Do I have a case against a major corporation?

UPDATED: Sep 30, 2022

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Do I have a case against a major corporation?

I work for a major tech company. I went on maternity leave with my job secure. Came back and immediately told my position would be eliminated but they’d give me some time to try and find something else within the company. Strung me along for almost a year with ideals of a new position that did not happen. External people were hired over me. I have had good/great performance reviews. Someone high up in the company who wishes to remain nameless said there’s been a block placed on me and that no matter what I do I will not be accepted for another position simply because I have not received a promotion in 5 years and it’s an underlying bias that the company has. She also said that they strung me along with fake promises of jobs for a year to cover themselves for any suit I could bring re maternity leave.

Asked on November 2, 2016 under Employment Labor Law, New York


SJZ, Member, New York Bar / FreeAdvice Contributing Attorney

Answered 6 years ago | Contributor

The issue is whether this occured because you were pregnant and went on maternity leave--which would be illegal sex-based discrimination (since only women get pregnant, discriminating against employees due to pregnancy or child birth is discriminating against women)--or whether it is due to some non-sex-based reason, such as something about your work performance or relationship to a supervisor or supervisor--which would be legal, since as long as it not specifically illegal discrimination (or violation of a written employment contract), an employer may treat employee A differently or worse than employee B.
What you write suggests that it is sex-based discrimination (e.g. based on the timing), but does not prove or establish it (since, for example, there is no "smoking gun" anti-woman or -pregnancy comment or memo). Contact the federal EEOC and explain the situation to them; if they concur that you have articulated facts suggesting sex-based discrimination (i.e. that you have established a "prima facie," or  on-its-face or presumptive, case), they will contact your employer and investigate. Among other things, they will look at company statisics: how does the treatment of women overall compare to that of men? What about the treament of pregnant women? Etc. If the statistics show that on average, in your company, women are promoted less, have lower level jobs, and/or are paid less, that will signifiantly enhance your case. The employer will also have the opportunity to present its evidence (e.g of poor performance on your part, or rules/policy infractions, or poor interaction with coworkers, managers, or clients) to try to show that the way they treat you is not discrimination against women, but rather is based on some issue specific to you. If your employer cannot establish or prove a non-discriminatory reason and the statistics, etc. support your narrative, then you should have a good chance of winning in court.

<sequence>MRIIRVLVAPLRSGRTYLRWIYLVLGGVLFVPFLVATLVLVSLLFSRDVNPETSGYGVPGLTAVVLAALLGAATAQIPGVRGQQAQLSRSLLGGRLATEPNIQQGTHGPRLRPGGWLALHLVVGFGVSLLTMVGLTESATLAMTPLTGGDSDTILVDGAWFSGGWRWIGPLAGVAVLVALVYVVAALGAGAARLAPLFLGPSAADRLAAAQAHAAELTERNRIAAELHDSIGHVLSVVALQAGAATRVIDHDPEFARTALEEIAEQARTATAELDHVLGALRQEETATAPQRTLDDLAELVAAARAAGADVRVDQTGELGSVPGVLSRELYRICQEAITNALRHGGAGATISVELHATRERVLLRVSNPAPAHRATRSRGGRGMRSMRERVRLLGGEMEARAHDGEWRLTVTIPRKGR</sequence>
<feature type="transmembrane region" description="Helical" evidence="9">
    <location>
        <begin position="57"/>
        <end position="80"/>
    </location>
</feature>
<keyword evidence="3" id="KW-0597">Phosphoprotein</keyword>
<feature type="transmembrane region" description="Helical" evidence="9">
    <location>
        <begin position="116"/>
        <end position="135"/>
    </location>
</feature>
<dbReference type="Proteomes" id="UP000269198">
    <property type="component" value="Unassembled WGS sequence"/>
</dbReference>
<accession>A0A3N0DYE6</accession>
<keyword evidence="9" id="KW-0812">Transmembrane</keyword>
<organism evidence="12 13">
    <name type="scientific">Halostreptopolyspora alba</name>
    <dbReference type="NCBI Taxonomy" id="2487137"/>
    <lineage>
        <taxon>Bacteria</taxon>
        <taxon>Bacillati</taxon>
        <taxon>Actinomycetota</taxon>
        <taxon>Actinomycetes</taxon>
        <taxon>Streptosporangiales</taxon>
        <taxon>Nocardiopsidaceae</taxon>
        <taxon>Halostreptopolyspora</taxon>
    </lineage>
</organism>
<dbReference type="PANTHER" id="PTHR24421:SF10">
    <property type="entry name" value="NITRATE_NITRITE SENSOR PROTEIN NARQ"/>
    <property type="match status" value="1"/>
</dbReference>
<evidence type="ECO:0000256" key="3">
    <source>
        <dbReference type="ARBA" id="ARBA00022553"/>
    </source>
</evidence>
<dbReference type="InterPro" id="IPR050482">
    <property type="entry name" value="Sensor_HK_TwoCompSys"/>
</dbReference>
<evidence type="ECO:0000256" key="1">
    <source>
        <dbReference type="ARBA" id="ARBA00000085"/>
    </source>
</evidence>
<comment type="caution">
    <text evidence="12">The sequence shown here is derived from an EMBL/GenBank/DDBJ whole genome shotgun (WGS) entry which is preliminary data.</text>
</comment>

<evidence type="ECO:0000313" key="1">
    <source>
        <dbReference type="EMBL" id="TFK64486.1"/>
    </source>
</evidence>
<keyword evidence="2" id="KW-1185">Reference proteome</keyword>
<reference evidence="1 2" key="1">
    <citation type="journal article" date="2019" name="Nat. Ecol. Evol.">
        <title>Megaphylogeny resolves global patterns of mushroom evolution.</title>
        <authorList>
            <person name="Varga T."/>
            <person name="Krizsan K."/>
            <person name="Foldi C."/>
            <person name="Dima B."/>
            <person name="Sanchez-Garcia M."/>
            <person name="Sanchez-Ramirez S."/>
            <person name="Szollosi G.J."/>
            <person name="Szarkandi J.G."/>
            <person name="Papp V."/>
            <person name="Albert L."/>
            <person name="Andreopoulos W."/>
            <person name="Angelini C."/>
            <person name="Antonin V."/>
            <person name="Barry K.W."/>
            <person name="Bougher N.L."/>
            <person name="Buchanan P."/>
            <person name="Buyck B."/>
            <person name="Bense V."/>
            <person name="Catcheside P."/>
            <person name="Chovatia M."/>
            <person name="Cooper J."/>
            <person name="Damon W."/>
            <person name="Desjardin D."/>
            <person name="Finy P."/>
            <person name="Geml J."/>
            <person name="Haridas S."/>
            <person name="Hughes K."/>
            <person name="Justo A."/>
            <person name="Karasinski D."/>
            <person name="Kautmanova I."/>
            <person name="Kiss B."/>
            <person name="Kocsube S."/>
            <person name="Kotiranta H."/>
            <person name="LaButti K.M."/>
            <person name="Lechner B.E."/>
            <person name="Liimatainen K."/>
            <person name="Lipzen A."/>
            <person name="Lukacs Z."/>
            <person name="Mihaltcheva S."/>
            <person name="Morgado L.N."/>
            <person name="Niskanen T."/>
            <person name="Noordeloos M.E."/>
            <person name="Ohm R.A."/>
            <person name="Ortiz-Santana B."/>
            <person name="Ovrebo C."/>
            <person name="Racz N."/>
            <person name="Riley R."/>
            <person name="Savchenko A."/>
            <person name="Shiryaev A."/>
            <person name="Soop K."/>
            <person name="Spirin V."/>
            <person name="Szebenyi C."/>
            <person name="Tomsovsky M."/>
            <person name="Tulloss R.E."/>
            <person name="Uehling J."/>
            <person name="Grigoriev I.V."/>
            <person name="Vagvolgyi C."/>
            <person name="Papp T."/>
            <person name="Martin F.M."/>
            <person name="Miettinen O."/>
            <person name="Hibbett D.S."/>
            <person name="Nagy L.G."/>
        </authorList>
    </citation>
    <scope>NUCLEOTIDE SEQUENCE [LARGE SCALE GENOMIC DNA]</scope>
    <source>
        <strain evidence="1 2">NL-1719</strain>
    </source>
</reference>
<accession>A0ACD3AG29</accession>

IMPORTANT NOTICE: The Answer(s) provided above are for general information only. The attorney providing the answer was not serving as the attorney for the person submitting the question or in any attorney-client relationship with such person. Laws may vary from state to state, and sometimes change. Tiny variations in the facts, or a fact not set forth in a question, often can change a legal outcome or an attorney's conclusion. Although has verified the attorney was admitted to practice law in at least one jurisdiction, he or she may not be authorized to practice law in the jurisdiction referred to in the question, nor is he or she necessarily experienced in the area of the law involved. Unlike the information in the Answer(s) above, upon which you should NOT rely, for personal advice you can rely upon we suggest you retain an attorney to represent you.

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